|reply to cFern |
Re: Neighbor Noise through Vent Return
Viewing your latest pictures, is the neighbor's wall what we are looking at? Are there resistant clips that keeps each sheet of drywall from contacting the stud directly? If so, I would expect that you and your neighbor are mixing your cold air returns. If you have to deal with this yourself, I would look into soundproofing techniques.
If you were to get a warranty to pay for this, shoddy as it is, I suspect you would have to find that it did not meet code. I would check with the local building department. This is a big deal. I would consider moving.
said by StillLearn:It looks as though it might be 2x4 studs staggered on a 2x6 top/bottom plate. This is commonly used on interior walls within the SAME home for sound attenuation, or on exterior walls as a way to thermally-break the studs from the outside - but I've NEVER seen anything like this in a fire block common wall between adjoining dwellings (unless there some really stupid building code that I'm not aware of).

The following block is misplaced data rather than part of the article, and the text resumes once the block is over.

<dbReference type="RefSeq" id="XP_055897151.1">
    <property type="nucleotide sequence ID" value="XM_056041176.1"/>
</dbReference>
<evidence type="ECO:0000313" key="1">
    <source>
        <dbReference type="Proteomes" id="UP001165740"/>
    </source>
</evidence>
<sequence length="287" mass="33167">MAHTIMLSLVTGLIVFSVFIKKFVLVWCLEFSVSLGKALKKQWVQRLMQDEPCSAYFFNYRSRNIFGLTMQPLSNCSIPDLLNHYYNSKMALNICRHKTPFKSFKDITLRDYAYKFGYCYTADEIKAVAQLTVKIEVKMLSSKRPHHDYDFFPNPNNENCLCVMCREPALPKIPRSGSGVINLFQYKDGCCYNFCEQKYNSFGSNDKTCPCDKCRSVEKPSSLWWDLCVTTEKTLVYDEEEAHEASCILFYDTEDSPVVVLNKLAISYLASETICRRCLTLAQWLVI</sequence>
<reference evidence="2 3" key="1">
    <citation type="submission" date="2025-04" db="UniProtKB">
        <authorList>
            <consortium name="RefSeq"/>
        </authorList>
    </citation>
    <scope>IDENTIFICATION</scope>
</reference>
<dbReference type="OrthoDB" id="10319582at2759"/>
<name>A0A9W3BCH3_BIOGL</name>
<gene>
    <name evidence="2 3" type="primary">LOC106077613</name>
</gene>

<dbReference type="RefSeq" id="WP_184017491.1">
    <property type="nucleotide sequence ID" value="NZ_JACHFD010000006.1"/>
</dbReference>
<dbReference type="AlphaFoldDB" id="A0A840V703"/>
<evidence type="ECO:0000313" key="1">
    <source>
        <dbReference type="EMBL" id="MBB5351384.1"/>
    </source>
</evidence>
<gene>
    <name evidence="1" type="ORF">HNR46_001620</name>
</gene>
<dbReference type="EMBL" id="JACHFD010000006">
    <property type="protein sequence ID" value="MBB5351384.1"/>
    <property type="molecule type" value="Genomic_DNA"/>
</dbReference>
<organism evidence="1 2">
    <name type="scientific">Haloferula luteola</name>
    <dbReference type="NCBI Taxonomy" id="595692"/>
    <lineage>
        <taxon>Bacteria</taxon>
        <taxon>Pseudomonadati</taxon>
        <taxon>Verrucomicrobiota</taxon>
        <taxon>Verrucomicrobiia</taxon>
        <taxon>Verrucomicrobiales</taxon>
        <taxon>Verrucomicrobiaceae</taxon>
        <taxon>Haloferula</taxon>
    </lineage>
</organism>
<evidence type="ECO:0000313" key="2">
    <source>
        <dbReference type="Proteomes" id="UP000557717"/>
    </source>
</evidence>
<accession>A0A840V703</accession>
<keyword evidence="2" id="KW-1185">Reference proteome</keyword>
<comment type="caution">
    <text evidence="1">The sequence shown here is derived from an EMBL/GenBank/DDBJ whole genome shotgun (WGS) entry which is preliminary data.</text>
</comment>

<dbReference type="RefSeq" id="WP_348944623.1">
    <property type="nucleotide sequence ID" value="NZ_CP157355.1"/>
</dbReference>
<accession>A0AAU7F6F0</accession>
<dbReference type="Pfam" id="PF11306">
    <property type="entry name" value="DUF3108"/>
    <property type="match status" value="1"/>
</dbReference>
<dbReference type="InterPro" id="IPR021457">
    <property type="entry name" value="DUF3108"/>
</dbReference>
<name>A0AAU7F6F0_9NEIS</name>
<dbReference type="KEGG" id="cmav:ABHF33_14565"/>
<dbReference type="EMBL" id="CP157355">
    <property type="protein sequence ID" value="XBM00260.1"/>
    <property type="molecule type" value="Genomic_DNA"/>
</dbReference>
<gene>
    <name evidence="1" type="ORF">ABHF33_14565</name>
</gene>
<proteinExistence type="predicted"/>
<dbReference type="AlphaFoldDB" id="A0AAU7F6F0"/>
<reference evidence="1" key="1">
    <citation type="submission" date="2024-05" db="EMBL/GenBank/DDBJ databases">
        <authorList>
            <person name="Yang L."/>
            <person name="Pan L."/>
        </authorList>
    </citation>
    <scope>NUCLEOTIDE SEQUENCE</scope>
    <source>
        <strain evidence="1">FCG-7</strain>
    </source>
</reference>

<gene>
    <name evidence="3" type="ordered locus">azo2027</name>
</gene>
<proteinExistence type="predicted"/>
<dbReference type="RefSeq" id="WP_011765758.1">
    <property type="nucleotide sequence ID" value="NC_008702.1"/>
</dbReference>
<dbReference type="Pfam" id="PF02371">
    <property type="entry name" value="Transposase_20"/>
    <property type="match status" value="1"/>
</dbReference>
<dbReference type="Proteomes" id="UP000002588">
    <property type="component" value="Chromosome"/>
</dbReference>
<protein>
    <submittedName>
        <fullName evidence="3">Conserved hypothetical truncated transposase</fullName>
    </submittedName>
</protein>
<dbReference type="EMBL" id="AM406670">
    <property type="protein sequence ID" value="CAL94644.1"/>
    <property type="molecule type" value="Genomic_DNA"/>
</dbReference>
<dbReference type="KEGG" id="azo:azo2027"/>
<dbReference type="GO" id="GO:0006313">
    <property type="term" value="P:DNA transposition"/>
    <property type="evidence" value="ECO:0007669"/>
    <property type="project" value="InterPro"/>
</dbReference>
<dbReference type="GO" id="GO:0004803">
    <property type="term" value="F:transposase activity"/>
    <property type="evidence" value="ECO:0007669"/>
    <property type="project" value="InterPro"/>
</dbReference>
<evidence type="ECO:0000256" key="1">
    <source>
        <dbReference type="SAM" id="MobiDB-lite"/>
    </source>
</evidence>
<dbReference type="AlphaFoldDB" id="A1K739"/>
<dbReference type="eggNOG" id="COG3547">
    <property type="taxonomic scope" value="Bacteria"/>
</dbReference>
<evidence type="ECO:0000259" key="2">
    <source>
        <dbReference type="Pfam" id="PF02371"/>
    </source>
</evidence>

Viewing your latest pictures, is the neighbor's wall what we are looking at? Are there resistant clips that keeps each sheet of drywall from contacting the stud directly?
2x6 top and bottom plates, with 2x4 studs are very common as dividing walls in town houses...
I had one that was built in '99 that was that way; and looked at one under construction in '05 that was the same. As long as 5/8's rated drywall is used on one side, it counts as a firewall... Insulation knocks the sound down, although doesn't completely prevent transmission.
I used to live in one of the best town homes ever. I swear I couldn't hear my neighbors at ALL. Shoot the trains next to us barely a whimper. The only time I heard the neighbor was when their newborn was crying and that was barely audible. IIRC they had the staggered studs and 5/8 on both sides and to boot insulation between the walls. The HOA was great something that isn't true many places. I miss that place